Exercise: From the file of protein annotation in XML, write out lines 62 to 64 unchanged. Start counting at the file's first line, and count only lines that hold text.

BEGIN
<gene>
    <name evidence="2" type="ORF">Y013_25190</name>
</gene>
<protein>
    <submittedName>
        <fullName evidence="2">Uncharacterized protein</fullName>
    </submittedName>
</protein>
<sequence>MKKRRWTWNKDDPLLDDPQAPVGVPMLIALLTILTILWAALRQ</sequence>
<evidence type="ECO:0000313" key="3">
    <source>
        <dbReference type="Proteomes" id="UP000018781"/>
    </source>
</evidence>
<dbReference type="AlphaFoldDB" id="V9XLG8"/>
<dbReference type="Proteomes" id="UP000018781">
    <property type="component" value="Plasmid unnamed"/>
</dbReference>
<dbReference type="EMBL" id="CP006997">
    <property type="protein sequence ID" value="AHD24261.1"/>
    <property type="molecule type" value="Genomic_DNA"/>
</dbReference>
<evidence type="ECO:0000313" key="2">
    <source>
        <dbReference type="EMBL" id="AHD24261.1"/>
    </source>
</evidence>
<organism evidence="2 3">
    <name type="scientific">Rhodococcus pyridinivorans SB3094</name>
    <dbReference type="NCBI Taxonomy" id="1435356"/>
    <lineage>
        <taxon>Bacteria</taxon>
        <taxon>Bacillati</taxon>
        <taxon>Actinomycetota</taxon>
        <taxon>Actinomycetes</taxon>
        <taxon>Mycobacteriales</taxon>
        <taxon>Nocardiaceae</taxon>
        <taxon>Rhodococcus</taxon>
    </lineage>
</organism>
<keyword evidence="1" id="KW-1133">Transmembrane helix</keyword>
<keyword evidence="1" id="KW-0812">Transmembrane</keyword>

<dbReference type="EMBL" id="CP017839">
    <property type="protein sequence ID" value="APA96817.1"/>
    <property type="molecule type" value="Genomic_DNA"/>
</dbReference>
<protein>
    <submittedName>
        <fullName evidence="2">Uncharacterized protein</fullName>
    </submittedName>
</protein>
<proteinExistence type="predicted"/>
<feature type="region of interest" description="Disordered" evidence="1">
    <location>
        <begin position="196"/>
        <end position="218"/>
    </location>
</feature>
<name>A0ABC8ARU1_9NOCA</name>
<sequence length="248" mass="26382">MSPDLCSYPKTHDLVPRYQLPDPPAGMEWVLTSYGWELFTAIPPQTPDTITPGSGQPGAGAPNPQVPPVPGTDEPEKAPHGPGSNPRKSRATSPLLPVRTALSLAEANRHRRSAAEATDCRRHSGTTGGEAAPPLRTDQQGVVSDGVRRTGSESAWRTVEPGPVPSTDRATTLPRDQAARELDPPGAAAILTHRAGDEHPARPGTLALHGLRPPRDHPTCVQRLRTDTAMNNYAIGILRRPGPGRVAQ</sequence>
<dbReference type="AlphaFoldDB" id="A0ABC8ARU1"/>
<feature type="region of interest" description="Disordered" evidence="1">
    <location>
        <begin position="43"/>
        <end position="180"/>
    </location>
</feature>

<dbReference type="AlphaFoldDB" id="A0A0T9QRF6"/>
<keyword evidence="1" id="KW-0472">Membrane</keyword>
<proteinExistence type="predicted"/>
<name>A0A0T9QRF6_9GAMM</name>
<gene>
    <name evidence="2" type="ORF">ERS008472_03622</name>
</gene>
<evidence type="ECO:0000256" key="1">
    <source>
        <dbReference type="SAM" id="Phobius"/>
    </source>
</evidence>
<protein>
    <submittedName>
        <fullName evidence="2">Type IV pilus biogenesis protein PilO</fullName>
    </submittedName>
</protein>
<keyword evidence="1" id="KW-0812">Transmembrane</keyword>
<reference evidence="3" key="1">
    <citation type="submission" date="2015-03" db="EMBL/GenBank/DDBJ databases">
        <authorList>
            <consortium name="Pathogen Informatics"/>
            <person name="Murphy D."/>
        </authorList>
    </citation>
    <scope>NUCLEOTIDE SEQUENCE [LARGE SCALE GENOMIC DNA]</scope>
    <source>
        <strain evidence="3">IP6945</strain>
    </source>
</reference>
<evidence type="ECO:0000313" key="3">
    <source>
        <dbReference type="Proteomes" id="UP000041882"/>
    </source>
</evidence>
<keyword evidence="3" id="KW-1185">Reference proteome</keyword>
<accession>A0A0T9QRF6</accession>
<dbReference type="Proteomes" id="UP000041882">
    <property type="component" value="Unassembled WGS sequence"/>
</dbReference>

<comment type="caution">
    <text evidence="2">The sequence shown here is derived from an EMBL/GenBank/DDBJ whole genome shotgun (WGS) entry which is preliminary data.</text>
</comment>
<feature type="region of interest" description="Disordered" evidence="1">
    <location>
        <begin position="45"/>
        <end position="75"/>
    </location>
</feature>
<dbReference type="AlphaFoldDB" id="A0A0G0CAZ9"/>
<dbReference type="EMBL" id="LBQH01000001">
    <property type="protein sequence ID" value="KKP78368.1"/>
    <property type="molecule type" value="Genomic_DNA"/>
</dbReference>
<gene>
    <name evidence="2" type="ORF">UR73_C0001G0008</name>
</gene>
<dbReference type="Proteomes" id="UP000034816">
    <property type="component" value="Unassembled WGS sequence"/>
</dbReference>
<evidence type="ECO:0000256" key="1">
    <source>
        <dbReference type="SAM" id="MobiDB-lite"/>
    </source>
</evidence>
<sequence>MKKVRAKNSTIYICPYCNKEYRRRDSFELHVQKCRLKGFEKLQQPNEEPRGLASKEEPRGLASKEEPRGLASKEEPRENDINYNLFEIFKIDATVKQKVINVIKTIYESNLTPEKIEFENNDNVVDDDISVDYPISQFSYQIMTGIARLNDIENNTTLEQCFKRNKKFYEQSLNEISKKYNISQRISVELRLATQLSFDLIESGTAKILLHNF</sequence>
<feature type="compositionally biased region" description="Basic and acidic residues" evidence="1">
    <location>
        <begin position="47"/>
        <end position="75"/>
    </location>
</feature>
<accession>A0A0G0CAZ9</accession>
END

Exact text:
<feature type="region of interest" description="Disordered" evidence="1">
    <location>
        <begin position="43"/>